What I would like to see with 5E, is getting far removed from the seeming (my own personal perspective) success driven mechanics of 4E to something more like failing rolls and/or making bad/stupid choices results NOT succeeding. So far, it appears that way with the bits I've read.


Gendo wrote:
What I would like to see with 5E, is getting far removed from the seeming (my own personal perspective) success driven mechanics of 4E to something more like failing rolls and/or making bad/stupid choices results NOT succeeding. So far, it appears that way with the bits I've read.

Could you clarify what this means, exactly? The way I interpreted it was that you can't fail in 4E even if you roll badly, which isn't true by any means. But perhaps I'm wrong?

Shadow Lodge

Is it false? When last I played, 4E was specifically designed to instruct DM's to never build an adventure around a diceroll. A lot of "How to DM" went into tactics for making a failed roll just mean that they players get the information in after a longer wait, or take a point of damage when they open the door, or something else along those line, but they can never fail at moving to the next step. Skill points, when they finally "fixed" it to the way it was "intended" work did the same thing. As long as someone made their check, everyone else could fail miserably, and it was all good.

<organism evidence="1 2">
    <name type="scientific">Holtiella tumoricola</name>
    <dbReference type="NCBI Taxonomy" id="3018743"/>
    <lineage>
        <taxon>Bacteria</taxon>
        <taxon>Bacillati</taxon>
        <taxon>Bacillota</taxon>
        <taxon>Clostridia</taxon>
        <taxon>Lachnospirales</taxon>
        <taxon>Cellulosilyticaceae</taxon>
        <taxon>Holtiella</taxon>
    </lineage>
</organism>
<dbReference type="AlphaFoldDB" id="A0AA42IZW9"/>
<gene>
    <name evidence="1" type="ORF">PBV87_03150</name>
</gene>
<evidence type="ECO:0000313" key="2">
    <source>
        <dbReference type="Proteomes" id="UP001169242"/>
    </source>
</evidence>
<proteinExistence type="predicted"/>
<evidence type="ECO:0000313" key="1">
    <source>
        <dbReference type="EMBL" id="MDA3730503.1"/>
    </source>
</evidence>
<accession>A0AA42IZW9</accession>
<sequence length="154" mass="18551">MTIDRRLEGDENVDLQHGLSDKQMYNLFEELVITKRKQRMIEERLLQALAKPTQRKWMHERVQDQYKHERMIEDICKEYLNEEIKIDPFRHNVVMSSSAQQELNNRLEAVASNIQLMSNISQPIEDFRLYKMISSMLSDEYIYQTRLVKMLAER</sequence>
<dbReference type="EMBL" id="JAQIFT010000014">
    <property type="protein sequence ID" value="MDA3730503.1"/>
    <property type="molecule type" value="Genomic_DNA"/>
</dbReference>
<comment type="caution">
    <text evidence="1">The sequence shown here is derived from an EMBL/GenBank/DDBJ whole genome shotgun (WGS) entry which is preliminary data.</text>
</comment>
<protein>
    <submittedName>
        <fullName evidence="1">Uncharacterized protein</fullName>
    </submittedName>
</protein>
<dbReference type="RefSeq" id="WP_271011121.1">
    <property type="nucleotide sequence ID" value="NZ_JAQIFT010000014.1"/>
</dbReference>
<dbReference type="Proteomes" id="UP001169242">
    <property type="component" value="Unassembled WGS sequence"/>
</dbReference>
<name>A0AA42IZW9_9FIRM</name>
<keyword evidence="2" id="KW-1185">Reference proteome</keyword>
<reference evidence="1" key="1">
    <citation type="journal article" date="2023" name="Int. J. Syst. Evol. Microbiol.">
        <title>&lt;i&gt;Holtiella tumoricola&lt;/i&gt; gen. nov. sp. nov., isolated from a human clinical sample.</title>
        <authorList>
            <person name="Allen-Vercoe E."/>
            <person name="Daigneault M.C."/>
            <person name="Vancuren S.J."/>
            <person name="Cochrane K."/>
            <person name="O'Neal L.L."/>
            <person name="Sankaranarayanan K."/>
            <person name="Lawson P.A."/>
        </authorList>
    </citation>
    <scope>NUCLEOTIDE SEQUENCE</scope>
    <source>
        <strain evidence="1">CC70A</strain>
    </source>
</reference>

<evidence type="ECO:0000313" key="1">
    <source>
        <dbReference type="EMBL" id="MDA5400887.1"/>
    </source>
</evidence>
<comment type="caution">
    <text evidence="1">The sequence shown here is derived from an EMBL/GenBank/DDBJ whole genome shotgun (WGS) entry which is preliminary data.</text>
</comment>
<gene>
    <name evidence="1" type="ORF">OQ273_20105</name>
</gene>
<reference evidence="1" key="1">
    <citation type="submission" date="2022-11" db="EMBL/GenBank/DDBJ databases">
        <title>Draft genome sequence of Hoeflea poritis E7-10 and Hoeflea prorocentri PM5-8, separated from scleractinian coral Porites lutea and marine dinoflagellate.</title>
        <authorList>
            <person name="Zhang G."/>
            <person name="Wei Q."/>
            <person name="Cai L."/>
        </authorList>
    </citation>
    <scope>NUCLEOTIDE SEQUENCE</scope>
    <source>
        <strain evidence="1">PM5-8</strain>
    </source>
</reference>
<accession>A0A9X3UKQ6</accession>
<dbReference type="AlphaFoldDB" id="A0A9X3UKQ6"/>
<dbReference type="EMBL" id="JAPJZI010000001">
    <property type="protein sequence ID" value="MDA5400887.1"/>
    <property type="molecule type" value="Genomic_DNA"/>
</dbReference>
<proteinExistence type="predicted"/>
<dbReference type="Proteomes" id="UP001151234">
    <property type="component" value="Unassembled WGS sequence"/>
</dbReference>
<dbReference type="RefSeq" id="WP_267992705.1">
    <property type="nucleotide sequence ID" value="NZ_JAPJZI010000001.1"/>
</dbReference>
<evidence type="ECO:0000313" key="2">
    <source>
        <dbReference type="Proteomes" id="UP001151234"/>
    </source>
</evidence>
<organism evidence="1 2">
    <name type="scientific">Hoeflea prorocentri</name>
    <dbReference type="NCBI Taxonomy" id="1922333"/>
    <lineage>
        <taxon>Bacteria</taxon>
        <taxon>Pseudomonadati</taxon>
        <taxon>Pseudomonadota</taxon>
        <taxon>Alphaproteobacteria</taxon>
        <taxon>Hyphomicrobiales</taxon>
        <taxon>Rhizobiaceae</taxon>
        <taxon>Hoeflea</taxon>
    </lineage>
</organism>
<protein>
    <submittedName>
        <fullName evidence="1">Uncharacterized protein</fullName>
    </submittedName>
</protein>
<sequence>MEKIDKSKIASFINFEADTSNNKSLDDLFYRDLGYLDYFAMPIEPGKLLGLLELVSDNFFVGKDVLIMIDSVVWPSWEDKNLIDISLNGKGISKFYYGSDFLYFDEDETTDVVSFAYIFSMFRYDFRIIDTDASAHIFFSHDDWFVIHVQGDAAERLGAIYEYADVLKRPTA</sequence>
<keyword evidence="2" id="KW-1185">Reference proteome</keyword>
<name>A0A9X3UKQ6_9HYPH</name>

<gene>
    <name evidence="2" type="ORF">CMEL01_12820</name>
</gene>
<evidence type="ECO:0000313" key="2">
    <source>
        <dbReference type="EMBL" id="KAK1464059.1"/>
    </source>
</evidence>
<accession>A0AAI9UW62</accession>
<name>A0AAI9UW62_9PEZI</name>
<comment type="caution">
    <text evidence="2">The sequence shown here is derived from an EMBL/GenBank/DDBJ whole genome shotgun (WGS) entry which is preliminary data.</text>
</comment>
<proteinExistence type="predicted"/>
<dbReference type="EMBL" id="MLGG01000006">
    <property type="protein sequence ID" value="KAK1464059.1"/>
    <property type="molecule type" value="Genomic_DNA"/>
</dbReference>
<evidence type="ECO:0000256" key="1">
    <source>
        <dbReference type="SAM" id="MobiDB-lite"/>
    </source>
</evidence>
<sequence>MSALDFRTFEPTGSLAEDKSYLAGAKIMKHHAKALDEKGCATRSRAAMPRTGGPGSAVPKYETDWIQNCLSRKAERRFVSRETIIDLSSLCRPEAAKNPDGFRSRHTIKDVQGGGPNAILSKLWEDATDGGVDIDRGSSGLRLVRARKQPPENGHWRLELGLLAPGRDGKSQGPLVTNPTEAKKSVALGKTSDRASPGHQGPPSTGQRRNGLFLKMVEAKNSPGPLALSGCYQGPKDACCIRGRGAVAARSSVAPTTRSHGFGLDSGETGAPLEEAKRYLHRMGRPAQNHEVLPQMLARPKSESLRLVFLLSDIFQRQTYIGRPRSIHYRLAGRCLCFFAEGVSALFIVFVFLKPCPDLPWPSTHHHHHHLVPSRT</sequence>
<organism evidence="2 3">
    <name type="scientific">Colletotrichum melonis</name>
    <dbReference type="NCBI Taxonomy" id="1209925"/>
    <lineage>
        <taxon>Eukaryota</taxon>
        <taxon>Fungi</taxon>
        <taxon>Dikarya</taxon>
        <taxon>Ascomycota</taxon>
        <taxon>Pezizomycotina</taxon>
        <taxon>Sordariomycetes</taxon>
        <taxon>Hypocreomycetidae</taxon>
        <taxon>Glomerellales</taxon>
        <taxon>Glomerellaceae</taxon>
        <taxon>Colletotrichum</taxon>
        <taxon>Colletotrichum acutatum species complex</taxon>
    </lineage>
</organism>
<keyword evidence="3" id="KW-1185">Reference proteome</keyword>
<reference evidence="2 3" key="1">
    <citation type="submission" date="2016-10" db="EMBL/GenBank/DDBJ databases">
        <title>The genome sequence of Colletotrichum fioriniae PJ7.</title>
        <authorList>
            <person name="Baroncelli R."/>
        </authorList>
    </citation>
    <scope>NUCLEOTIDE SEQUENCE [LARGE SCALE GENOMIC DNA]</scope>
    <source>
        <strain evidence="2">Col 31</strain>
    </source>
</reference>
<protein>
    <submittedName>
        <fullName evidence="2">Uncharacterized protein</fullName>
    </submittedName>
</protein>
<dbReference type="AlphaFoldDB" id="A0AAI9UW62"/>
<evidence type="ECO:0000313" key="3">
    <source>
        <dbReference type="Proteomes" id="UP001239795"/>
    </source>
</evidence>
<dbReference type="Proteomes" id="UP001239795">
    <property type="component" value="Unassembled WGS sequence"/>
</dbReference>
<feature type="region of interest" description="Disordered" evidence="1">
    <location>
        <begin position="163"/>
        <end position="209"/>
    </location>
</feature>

I'm honestly asking. I have the benefit of not following 4E after the first year or so, so I don't confusse how the game originally played with all the fixes that have come out since. I remember having that problem with 3E -> 3.5, so I realize how easy it is to forget some of the bad sides.

Qadira

Pathfinder Adventure Path, Modules Subscriber

What you are describing is basically good adventure design, not a 4e thing. Having a plot not work because of a failed skill check is duff, and that's been the case since plotted adventures began. 4e doesn't prevent failure, but it is likely to happen in combat, not because someone failed a Perception check and spent the rest of their adventuring career twiddling their thumbs in a backwater town waiting vainly for inspiration. 4e tries to make things less "swingy" - i.e. life or death on a single die roll - but that's a separate thing.


Beckett wrote:

Is it false? When last I played, 4E was specifically designed to instruct DM's to never build an adventure around a diceroll. A lot of "How to DM" went into tactics for making a failed roll just mean that they players get the information in after a longer wait, or take a point of damage when they open the door, or something else along those line, but they can never fail at moving to the next step. Skill points, when they finally "fixed" it to the way it was "intended" work did the same thing. As long as someone made their check, everyone else could fail miserably, and it was all good.